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Untitled Prezi

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Jasmine Pickwick

on 3 May 2013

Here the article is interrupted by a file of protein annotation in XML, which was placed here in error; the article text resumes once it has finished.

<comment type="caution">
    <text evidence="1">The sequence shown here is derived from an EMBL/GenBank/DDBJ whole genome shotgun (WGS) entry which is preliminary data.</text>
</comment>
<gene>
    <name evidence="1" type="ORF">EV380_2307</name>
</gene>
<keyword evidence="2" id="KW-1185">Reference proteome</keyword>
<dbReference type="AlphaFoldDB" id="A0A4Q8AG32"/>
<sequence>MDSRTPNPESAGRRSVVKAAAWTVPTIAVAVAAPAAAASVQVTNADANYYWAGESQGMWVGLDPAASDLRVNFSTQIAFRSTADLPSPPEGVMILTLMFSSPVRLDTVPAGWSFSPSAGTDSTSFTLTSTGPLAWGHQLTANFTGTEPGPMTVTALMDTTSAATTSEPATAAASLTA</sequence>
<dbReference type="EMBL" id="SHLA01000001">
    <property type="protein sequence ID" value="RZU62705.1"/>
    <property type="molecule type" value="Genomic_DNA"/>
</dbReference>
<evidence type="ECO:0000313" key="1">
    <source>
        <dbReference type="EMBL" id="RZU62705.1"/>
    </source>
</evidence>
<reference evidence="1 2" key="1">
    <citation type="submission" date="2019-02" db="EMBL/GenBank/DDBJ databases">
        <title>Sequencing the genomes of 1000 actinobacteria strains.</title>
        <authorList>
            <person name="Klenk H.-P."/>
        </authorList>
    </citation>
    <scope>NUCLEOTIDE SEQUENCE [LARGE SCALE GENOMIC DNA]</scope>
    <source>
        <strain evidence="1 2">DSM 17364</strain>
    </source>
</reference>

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The sub genre of parody presents itself in an subtle manner. The main form of comedy is the intertextuality of other films. For example Shawn of The Dead references the zombie-horror films Dawn of the Dead (through the title), Night of the Living Dead, via a radio report and Day of the Dead, when we see Shawn wandering into shot during the opening sequence and Day of the Dead, which has an identical death scene. These subtle references is distinctly British as the audience must have some form of intelligence to understand the pop culture referencing. When compared to American parody films, the intertextuality is presented is a very obvious way, verging on the ridiculous for example, the Scary Movie franchise. In these films the referencing is usually with direct characters/locations so the audience can easily recognise the parody, for example the scream killer and his phone call. Obstacle 1 Obstacle 2 Obstacle 3 Themes Characters When looking at Shawn of the Dead, there is definitely a strong narrative which runs throughout the film. We have a clear beginning (introduction of characters and initial zombie take-over), a middle, (rescuing Shawn's mum and going to the Winchester) and end (fighting off the zombies at the pub, killing off almost everyone. Also then after the apocalypse). This structured narrative I believe is distinctly British as when compared to the American counterpart Scary Movie, there is little structure and a loose narrative. The film is mainly composed of funny/scary scenes weakly linked together rather than a fully fledged narrative. Representations What have you found to be distinctly 'British' about the genre films you have studied? -Parody Comedy Genre Shawn of the Dead vs. Scary Movie Shawn of the Dead vs Scary Movie Within Hot Fuzz, the representation of the police force is distinctly british, and mocks itself throughout the film. There is a particular scene when Angel (Simon Pegg) is doing paperwork, and this is accompanied by some tension building action music, to emphasis that the British police love their riles and paperwork! This is opposed to American 'cop' films who seem to only be involved in gun fights, car chases and running down after the criminals. You never hear the trivial act of paperwork in these films, and this is how Hot Fuzz parody's American action films. Narrative Another British representation in Hot Fuzz is how they portray English village life, in how everyone knows everyone and there are no secrets. This of course is emphasised to the point of ridiculousness as the village has formed their own mass murdering cult to win "village of the year". The characters in Hot Fuzz are particularly British as they stick to many distinctly British stereotypes, for example the police force in Sanford. Every murder which occurs in Sanford is blamed to be an accident, which is a typical "everything's okay" attitude. The villagers are also distinctly British as they portray how British country/village life is peaceful and how everyone knows everyone and gossip is well traveled. For example, the worst police call Angel get's is that "The swan has escaped". When compared to the American equivalent, Tropic Thunder, those characters are very obvious parodies of real action film stereotypes, like the "hero" and the "comedian". This is also iterated with in the trailer. Hot Fuzz plays on how they wish they could be as cool as the american stereotypes, shown through Danny. Hot Fuzz vs Tropic Thunder Hot Fuzz vs Tropic Thunder Hot Fuzz doesn't have a specific theme as being within the sub-genre of parody, it main challenges all themes and aspect of the original genre. You could argue that a theme of Hot Fuzz is that "Always strive to be your best", as there is the sub-plot of Danny becoming the action-cop hero he always wanted to be. You could also argue a theme is "Nothing is what was it seems", as the village turns out to be a satanic cult of mass murdering psychopaths, wanting to win village of the year. This is also a strong parody of village life itself, as the film challenges the usual conventions. When comparing themes in american parody films, Tropic Thunder doesn't challenge the themes of the genre 'Action' but rather the characters. You could argue the theme is "We're not really that serious" as Robert Downing Jr. turns himself black to fit the role in the film, and Tom Cruise takes the mick out of himself, e.g. the silly dance at the end of the movie.
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